The Gold of Royalty
In 1911, at the investiture of Prince Edward of Wales at Caernarfon Castle, the regalia used (which consisted of a coronet, a rod, a ring, a sword and a robe or mantle with doublet and sash) incorporated pure Welsh gold, identified by the Welsh dragon stamp. The regalia were later re-used at Prince Charles's investiture at Caernarfon Castle, in 1969.
The British Royal Family has been using pure Welsh gold to create their wedding rings, since 1923. This tradition was founded by The Queen Mother, then Lady Elizabeth Bowes-Lyon, on her marriage to the Duke of York on 26th April, 1923.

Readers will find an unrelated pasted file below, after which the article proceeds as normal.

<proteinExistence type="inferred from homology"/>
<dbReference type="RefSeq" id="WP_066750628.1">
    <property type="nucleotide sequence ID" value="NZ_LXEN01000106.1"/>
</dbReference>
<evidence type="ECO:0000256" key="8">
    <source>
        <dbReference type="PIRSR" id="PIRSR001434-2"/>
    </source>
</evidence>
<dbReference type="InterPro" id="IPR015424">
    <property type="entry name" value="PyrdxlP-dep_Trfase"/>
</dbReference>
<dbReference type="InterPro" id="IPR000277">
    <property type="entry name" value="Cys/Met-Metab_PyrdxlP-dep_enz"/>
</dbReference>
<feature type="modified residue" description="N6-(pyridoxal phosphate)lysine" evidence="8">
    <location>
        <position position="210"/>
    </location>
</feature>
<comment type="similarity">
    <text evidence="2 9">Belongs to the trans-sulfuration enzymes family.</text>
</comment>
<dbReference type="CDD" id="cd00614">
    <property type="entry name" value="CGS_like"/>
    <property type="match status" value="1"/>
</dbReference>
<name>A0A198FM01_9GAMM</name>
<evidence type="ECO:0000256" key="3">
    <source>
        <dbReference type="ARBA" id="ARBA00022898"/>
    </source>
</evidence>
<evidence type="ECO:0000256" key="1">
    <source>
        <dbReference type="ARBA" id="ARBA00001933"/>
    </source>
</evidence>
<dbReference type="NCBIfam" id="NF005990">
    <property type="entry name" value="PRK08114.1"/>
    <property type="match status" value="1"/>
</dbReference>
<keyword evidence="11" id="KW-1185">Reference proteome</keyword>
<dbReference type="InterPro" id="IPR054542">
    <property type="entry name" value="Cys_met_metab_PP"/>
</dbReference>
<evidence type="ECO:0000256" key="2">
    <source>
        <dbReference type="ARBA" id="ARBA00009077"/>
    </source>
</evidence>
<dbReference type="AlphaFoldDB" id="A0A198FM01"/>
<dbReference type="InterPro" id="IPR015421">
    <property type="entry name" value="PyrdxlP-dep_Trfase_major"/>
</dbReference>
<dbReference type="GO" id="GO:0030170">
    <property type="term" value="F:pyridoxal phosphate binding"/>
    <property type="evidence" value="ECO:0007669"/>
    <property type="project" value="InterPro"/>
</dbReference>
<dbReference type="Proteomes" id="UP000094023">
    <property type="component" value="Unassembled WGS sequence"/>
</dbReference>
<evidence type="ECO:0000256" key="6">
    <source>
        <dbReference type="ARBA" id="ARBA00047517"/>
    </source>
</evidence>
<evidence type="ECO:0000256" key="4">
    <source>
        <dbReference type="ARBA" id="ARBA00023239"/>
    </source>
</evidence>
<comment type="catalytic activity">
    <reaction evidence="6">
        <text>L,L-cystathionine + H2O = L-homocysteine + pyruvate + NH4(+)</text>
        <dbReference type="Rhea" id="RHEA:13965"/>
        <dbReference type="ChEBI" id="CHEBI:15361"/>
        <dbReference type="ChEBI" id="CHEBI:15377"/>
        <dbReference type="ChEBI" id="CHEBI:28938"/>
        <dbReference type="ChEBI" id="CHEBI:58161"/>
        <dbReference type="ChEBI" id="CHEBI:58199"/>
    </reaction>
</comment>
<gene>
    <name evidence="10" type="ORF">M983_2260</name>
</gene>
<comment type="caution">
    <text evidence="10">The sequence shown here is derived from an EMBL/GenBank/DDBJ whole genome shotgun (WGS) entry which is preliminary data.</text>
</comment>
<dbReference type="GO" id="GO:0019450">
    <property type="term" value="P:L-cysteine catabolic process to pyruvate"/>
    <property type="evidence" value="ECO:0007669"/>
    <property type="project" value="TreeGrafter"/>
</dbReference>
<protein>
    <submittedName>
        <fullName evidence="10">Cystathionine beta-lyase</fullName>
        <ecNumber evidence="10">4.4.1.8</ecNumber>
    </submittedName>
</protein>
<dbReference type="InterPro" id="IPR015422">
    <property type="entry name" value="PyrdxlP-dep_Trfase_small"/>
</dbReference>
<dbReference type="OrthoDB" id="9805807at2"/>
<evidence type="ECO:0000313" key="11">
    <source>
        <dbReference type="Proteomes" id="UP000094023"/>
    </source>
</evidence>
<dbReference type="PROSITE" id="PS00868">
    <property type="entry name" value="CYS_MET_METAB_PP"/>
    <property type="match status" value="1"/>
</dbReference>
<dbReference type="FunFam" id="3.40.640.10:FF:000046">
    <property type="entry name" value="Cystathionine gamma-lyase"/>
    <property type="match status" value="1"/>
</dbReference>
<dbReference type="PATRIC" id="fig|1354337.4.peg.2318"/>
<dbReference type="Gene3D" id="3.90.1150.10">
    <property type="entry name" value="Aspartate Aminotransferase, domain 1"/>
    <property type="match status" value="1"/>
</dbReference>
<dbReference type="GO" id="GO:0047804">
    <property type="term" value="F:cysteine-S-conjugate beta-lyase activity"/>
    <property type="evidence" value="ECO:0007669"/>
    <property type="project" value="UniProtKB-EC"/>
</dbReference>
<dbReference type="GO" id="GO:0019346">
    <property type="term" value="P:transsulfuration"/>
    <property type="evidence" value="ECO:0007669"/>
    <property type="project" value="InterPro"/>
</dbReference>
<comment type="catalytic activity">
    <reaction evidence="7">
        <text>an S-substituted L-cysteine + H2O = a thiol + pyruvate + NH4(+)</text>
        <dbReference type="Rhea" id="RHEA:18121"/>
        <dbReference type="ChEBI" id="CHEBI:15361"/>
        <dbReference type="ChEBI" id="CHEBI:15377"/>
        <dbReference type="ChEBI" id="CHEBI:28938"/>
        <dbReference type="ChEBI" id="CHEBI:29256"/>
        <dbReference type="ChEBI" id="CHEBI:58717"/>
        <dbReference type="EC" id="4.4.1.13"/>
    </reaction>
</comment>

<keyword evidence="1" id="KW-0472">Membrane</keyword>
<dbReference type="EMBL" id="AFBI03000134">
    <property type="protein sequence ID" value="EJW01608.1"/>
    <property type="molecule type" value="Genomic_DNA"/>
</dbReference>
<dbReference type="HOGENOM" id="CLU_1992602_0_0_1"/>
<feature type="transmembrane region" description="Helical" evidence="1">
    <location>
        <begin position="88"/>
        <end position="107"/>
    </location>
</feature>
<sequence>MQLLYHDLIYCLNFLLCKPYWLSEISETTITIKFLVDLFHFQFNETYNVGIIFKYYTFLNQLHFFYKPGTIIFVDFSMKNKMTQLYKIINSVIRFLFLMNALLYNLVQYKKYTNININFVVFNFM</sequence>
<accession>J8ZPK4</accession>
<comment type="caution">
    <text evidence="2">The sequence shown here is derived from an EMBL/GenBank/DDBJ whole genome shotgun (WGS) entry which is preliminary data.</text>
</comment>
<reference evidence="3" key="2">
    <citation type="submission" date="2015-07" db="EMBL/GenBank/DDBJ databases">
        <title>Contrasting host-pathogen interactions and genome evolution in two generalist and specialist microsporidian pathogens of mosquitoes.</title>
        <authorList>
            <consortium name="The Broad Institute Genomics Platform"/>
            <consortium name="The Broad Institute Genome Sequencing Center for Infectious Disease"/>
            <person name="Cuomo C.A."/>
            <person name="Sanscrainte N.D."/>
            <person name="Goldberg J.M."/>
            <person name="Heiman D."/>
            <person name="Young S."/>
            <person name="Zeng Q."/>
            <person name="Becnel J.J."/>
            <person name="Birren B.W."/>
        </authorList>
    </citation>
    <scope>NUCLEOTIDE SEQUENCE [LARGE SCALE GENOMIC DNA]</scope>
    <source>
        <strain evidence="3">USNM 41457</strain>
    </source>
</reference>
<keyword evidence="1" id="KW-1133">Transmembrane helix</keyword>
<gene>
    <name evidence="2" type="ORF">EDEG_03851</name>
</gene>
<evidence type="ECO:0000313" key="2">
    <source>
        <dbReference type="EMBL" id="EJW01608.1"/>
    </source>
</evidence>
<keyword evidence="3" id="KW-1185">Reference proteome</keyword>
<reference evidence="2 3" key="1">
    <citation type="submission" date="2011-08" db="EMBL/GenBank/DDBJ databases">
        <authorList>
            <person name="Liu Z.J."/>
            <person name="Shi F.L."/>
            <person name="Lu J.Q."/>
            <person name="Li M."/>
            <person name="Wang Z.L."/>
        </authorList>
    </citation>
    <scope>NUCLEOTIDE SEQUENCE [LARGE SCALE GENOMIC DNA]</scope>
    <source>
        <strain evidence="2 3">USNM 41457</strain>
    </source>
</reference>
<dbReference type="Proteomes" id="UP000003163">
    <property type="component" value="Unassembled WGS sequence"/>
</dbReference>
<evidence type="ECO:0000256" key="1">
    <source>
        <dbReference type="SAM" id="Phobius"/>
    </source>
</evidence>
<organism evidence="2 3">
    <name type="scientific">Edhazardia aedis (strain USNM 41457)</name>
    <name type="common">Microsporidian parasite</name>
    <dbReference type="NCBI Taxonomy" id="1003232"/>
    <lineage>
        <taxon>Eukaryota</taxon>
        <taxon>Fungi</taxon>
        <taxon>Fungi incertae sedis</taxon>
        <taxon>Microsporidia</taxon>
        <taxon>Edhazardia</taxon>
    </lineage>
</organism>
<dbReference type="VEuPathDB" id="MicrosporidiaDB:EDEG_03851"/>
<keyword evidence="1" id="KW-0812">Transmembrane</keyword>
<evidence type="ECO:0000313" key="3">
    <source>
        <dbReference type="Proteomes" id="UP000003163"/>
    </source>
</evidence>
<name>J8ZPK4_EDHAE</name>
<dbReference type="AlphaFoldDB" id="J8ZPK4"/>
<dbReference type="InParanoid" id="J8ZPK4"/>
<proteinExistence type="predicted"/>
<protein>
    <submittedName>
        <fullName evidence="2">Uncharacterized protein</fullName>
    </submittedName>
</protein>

Other members of The Royal Family to have Welsh gold wedding rings include Princess Anne (1973), the late Princess Diana (1981), Prince Charles (1981 & 2005) and Camilla The Duchess of Cornwall (2005). Her Majesty Queen Elizabeth's very own wedding ring, from her marriage to The Duke of Edinburgh on 20th November 1947, is crafted from a nugget of pure Welsh gold from the Clogau St. David's mine.
The tradition of the British Royal Family using Welsh gold wedding rings was carried into its 88th year during the most recent Royal wedding of the Duke and Duchess of Cambridge on 29th April, 2011.
It is a touch of this very same rare Welsh gold that is contained within each piece of Clogau Gold jewellery, making it some of the most exclusive jewellery in the world. The content of Welsh gold can be identified by the Welsh dragon stamp, and other unique marks that denote a genuine piece of Clogau Gold. See more information on our hallmarks, marks and stamps.
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